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Acceptable Prejudice? Fat, Rhetoric & Social Justice

Acceptable Prejudice? Fat Rhetoric & Social JusticeAcceptable Prejudice? Fat, Rhetoric & Social Justice
by Lonie McMichael, Ph.D.

August 2013

Original trade paperback 230 pp $18.95 ISBN 9781597190657 | EBook $5.99 ISBN 9781597190664

About the author  |  Author’s website  |  Library Request Form (PDF)
Acceptable Prejudice? Book Guide (PDF)

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Also by Lonie McMichael, Ph.D.
Talking Fat: Health vs. Persuasion in the War on Our Bodies

Fat prejudice is exploding in American society,  yet even social justice advocates tend to deny fat individuals protection because fat is seen as unhealthy and permanently changeable—concepts supported by a great deal of societal belief and very little scientific evidence. Using bell hooks’ ideology of domination, Lonie McMichael explores the phenomena of fat prejudice—from inception to resistance—through a rhetorical lens. Looking at the actual experiences of fat people, she argues that fat prejudice is neither acceptable nor tolerable in our society.

Lonie McMichael earned her Ph.D. in technical communication & rhetoric at Texas Tech University, and is currently teaching at the University of Colorado in Colorado Springs. Acceptable Prejuice? is her second book. She is also the author of Talking Fat: Health vs. Persuasion in the War on Our Bodies (Pearlsong Press, August 2012).

PRAISE for Acceptable Prejudice?

“…a useful introduction to a burgeoning movement…
will make readers question their attitudes about overweight people.”

Publishers Weekly

Acceptable Prejudice? Fat Rhetoric and Social Justice quote

“Acceptable Prejudice? Fat, Rhetoric and Social Justice
is an ideal book for people new to the concept of fat acceptance.
McMichael writes a book that will answer all questions about this movement;
she describes and explains the aesthetic and psychological issues
surrounding the movement as well as its political, academic and health manifestations.
Thus, this book is a veritable encyclopedia that explains the what, when, why
and how of fat acceptance in ways palatable to both the serious scholar
and the curious layperson. If you have anything to do with fat acceptance,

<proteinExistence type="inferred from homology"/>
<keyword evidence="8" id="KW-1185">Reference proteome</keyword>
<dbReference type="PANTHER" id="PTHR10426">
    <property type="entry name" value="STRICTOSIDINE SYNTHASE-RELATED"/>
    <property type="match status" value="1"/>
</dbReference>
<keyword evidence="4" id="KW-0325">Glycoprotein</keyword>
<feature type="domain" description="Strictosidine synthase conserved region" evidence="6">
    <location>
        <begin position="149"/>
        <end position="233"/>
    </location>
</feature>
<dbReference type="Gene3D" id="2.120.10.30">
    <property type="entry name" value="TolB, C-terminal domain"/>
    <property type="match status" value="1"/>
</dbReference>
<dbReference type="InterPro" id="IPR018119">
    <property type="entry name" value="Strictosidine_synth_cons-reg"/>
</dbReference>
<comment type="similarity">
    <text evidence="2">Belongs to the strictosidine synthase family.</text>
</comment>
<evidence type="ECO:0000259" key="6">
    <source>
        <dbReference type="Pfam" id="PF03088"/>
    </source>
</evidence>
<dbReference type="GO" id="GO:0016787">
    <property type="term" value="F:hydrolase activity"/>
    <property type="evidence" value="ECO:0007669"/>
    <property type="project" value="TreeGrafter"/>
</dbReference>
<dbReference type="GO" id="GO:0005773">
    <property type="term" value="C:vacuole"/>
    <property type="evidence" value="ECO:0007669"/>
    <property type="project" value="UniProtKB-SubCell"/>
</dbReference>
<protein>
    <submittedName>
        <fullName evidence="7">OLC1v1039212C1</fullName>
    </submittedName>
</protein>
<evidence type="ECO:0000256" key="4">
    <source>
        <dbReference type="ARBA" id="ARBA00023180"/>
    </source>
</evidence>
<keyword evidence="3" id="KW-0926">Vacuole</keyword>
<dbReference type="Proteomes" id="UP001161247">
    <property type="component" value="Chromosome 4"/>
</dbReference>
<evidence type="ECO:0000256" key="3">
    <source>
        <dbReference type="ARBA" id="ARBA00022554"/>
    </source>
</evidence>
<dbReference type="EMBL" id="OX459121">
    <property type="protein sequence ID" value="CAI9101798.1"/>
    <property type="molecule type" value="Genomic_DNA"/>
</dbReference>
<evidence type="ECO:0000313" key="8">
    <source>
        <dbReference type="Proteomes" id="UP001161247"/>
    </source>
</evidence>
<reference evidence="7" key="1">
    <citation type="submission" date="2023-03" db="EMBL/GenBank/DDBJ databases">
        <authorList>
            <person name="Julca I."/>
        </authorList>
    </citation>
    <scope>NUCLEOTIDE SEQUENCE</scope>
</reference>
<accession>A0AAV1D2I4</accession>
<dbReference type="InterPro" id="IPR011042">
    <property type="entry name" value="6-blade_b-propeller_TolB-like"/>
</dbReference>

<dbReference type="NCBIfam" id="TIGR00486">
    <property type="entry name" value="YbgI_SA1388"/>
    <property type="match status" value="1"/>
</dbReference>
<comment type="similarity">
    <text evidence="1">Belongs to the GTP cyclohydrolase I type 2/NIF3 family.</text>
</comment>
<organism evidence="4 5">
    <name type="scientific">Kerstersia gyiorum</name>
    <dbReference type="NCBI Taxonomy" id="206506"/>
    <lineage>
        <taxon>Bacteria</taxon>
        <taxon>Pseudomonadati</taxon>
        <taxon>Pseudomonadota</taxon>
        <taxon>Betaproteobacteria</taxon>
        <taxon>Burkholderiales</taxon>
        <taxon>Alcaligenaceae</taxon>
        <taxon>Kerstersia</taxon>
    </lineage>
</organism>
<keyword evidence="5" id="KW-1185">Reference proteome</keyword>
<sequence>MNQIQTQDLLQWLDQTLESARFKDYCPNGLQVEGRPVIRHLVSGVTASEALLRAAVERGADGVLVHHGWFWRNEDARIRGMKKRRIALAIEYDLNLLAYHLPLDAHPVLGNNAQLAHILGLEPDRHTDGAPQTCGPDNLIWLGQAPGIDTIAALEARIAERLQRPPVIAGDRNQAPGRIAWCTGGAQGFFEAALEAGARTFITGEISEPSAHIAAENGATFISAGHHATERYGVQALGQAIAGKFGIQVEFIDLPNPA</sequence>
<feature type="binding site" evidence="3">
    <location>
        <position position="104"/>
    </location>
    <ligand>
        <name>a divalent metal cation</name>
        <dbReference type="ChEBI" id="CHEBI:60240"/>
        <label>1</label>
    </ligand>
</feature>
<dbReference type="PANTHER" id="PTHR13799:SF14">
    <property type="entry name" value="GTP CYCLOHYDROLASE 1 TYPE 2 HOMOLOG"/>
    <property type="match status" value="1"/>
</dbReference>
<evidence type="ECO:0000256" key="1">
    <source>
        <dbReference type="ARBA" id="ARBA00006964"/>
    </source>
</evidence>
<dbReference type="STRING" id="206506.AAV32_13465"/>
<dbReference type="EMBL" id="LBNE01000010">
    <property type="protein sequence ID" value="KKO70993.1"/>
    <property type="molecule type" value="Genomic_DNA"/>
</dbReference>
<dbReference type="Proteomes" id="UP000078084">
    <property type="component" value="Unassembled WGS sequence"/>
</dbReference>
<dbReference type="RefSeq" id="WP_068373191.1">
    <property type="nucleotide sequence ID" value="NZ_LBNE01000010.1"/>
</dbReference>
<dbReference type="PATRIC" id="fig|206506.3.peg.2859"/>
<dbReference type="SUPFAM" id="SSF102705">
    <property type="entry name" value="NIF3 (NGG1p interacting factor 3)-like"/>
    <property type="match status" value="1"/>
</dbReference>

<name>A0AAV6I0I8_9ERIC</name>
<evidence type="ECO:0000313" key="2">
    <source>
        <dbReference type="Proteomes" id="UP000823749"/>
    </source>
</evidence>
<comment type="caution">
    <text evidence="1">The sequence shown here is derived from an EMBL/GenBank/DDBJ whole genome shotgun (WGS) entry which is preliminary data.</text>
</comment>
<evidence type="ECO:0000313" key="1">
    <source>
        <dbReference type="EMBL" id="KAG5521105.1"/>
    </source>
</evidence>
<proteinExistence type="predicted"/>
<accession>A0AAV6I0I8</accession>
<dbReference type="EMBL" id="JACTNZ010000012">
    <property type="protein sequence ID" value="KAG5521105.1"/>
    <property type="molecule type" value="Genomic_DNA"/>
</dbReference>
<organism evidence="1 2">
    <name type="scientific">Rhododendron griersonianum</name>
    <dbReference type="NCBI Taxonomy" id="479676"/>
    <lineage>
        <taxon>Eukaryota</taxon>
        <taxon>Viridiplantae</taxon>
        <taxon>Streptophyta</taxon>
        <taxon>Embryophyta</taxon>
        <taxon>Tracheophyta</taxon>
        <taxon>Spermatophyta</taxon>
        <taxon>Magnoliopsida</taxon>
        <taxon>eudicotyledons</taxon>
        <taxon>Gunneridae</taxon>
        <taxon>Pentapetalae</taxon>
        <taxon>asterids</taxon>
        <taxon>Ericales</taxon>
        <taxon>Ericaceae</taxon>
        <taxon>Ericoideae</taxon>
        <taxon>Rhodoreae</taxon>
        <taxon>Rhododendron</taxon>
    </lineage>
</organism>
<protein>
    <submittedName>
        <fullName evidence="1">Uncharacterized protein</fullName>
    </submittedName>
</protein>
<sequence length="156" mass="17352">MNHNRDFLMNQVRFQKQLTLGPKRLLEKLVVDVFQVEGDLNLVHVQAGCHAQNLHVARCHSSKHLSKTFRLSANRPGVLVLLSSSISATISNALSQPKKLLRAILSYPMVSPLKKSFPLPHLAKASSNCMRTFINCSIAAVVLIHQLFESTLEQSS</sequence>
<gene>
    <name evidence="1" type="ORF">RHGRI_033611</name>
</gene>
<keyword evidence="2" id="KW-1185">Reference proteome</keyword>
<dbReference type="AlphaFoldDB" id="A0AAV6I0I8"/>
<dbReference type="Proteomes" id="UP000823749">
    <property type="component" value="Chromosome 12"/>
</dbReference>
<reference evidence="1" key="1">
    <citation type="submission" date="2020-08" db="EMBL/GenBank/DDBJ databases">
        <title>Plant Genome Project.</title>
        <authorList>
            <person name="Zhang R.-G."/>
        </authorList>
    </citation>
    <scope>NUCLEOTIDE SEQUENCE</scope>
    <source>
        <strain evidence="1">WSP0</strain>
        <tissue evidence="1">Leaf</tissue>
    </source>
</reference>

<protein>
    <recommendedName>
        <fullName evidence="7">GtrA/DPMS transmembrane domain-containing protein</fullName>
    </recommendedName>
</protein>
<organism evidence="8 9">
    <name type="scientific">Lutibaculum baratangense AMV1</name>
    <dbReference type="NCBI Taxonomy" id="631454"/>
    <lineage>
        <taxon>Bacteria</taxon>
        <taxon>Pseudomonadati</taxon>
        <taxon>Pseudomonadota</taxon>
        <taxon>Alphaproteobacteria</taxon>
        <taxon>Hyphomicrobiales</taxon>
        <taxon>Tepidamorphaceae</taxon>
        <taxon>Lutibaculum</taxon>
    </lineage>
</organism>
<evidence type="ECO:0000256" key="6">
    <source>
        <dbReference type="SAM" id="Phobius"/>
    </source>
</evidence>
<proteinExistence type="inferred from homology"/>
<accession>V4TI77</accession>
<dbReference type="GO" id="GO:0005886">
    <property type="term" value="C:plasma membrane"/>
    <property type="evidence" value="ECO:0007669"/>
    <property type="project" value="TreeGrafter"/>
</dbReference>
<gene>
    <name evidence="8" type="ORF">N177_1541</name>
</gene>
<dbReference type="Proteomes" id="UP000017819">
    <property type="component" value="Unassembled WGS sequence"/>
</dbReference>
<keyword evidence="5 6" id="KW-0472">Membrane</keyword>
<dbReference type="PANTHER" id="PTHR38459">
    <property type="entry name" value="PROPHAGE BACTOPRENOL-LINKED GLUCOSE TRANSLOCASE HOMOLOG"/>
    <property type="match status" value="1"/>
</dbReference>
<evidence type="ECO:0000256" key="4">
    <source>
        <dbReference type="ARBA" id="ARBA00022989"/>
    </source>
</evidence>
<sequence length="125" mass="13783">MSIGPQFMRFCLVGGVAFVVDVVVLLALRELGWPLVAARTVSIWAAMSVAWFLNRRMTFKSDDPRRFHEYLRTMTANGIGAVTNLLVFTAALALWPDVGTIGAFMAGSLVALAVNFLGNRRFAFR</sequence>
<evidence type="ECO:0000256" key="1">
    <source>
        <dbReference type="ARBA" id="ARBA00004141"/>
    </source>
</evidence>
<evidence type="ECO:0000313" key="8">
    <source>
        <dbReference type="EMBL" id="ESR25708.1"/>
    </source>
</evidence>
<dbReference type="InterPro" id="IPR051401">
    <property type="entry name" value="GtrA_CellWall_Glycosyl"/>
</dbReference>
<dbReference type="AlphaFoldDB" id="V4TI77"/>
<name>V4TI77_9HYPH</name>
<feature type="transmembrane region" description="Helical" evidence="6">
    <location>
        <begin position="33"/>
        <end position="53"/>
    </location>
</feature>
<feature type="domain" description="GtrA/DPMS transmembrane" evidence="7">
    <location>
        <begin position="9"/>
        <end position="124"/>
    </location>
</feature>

Acceptable Prejudice should have a place on your bookshelf.”

Erec Smith, Ph.D.
Professor of Rhetoric
Fat acceptance blogger

Acceptable Prejudice Fat Rhetoric and Social Justice quote2

“Prejudices can only appear acceptable so long as we fail to see them
(and their connnections to each other) for their true impact in our lives.
Lonie McMichael clearly exposes how weight prejudice interacts with racism, sexism,
classism, ageism, and healthism—and how a wholehearted challenge to the former
also necessarily addresses all of the ways we’re excluded.”

Marilyn Wann
author of Fat!So?

Acceptable Prejudice Fat Rhetoric and Social Justice quote 3

“One doesn’t have to travel far to hear about the alleged “obesity epidemic”
sweeping the globe, so it is with delight that I was able to read a copy of
Acceptable Prejudice? Fat, Rhetoric and Social Justice by Lonie McMichael.
Acceptable Prejudice? is a thought provoking read on the topic of fat stigma
and prejudice in current western society, given from the perspective of people
affected most by it—those that actually live in fat bodies. As a well-seasoned fat activist
for whom thinking about the perception of fat in society is a regular occurrence,
this book had me asking fresh questions and stretching my thoughts about
the dominant obesity rhetoric of our time. I even found myself
having a few lightbulb moments along the way too.

Acceptable Prejudice? tells the stories of fat people in our voices,
with honesty and clarity while asking the questions the dominant rhetoric refuses to ask.
It strips back the layers of societal conditioning to get to the real root of the issue—
the bare prejudice of the obesity epi-panic and the need for dominance
over marginalised people in society.”

Kath Read
Australian fat activist & blogger at Fat Heffalump

Acceptable Prejudice Fat Rhetoric and Social justice quote1

“A look into the normative narratives around fat bodies in society
and the forms of resistance from fat positive spaces.
This book is not only a valuable source for scholars already working in fat politics
but others who want to learn more about the movement as a whole.”

Amanda  Levitt
Writer & activist at Fat Body Politics

Acceptable Prejudice? Fat Rhetoric and Social Justice quote 5

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